When it comes to viral video ads, it seems that many within the industry may also agree. Earlier this year, a Dynamic Logic study among MediaPost readers revealed that most people thought viral marketing to be a fad and not a viable option for all marketers. In fact, when asked to rate it on a continuum from "fad" to "mainstream," half rated it as more of a fad than a widely usable marketing tactic, and only about a quarter (24%) felt that viral was something that any marketer could create.
Despite such little insider confidence in the future application of viral advertising, there is still increasing interest in creating viral campaigns. In this age where consumers have more and more choices, content and advertising are being controlled by what consumers want, how and when they want it, forcing marketers to rethink their old ways of communication. In some respects, viral advertising is a way of reaching consumers that gives them ultimate creation and viewing control -- including the media platform they choose to watch it on, whether it is viewed on the Internet, or using their iPod or mobile device. Shifting focus and control to the consumer does not guarantee a promising outcome, particularly where viral videos are concerned, and marketers need to consider both the positives and negatives of launching a viral marketing campaign.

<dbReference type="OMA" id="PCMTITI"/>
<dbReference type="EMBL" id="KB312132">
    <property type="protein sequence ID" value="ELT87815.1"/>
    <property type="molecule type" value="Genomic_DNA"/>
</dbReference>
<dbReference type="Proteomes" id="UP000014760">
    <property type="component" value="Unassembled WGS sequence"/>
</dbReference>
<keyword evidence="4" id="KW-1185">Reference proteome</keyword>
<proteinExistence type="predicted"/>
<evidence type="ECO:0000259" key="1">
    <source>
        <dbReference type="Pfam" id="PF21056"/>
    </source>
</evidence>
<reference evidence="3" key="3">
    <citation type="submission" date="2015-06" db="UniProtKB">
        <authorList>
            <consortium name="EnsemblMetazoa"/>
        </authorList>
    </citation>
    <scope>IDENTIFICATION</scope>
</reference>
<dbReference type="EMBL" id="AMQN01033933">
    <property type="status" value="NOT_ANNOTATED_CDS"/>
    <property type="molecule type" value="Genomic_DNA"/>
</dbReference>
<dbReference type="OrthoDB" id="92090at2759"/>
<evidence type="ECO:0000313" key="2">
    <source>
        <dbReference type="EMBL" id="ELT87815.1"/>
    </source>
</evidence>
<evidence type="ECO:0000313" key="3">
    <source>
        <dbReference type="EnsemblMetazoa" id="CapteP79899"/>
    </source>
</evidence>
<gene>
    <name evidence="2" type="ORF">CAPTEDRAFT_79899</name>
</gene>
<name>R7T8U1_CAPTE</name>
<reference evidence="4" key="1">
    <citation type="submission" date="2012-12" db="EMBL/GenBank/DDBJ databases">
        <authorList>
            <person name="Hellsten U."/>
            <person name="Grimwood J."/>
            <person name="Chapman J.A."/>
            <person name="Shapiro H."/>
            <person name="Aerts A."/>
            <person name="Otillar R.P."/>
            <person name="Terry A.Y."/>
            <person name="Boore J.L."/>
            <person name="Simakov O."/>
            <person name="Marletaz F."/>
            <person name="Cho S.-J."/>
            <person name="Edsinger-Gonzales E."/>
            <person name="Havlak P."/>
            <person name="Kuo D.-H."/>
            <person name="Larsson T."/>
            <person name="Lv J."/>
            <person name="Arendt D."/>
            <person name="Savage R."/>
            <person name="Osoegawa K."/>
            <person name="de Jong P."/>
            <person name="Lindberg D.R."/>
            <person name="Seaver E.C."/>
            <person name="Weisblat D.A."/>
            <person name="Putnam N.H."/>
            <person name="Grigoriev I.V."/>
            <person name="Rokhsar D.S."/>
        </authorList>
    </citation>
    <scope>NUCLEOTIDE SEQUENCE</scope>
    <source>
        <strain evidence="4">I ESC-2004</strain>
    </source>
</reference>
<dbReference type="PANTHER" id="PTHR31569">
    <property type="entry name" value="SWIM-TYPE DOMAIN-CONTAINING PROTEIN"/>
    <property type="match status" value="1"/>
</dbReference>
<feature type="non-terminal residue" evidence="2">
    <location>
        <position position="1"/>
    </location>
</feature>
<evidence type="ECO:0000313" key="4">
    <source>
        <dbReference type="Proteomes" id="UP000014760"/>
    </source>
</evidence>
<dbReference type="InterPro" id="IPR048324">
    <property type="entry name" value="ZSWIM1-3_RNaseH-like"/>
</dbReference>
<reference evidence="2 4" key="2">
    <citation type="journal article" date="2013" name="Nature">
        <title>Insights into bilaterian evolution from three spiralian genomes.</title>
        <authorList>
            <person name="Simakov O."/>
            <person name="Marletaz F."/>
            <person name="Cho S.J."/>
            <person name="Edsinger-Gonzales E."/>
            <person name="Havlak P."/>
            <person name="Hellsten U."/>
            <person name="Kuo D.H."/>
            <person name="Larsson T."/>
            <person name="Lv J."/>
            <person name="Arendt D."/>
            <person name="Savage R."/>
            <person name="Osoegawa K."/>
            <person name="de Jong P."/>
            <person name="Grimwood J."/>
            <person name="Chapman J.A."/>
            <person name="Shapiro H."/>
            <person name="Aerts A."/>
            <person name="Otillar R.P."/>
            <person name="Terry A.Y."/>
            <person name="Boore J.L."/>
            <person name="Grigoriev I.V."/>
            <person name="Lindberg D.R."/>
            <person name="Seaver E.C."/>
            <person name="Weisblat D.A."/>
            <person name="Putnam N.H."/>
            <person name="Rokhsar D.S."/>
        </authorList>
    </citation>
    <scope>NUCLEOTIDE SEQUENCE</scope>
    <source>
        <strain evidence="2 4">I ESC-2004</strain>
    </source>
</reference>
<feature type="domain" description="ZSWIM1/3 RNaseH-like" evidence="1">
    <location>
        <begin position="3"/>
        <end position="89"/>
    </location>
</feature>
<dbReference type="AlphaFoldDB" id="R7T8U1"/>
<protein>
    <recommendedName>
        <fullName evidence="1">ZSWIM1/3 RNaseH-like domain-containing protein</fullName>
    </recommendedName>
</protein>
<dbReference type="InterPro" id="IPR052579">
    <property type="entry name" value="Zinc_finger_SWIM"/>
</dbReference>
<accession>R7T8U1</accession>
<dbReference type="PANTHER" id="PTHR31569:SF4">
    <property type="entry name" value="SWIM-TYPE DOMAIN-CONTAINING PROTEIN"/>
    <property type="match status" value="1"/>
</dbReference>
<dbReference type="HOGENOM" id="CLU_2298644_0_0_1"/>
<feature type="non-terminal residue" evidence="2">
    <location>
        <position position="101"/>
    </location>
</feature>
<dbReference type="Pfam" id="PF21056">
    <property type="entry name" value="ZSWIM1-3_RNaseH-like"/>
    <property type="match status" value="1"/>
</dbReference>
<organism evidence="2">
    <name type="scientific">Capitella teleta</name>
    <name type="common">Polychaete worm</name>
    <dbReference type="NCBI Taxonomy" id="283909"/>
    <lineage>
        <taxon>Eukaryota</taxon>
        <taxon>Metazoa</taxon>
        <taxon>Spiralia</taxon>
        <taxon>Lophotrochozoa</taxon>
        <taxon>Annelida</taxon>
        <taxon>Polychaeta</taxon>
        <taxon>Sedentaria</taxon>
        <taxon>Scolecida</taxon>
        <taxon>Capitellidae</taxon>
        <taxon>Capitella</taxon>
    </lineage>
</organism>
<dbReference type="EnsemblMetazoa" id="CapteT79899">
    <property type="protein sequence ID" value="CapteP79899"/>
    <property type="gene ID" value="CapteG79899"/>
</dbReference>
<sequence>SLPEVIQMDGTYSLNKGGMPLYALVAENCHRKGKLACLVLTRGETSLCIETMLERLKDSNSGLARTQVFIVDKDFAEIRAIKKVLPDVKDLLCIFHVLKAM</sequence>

Viral ads may not always end up enhancing the brand image carefully conceived and desired by the marketer. Viewers may find the video entertaining and funny, but may not recall the message or product associated with the video. In some viral video ads, the content may involve a brand or a product with an undesirable message that may negatively impact the brand image. That said, surrendering brand control is, to some degree, an inevitable part of advertising in the future.
In a recent Millward Brown study where 32 different viral video ads were tested among 3,000 people, the results suggest that there is a strong correlation between ad enjoyment and endorsing it to friends. However, enjoyment alone was not enough to ensure the ad would be passed along. Now that certainly makes a successful viral campaign even trickier.
So what are the keys to a successful viral video? According to this research, viral ads need LEGS, a convenient acronym that means viral ads have to have a Laugh out loud quality, Edgy content, must Grip your attention and most often have some Sexual content. Given that few campaigns (viral or otherwise) have LEGS, few will be able to create a successful viral campaign as Dove did with Evolution, and in most cases the reach is low. It comes back to the bottom line -- a question of opportunity, cost, and return on investment.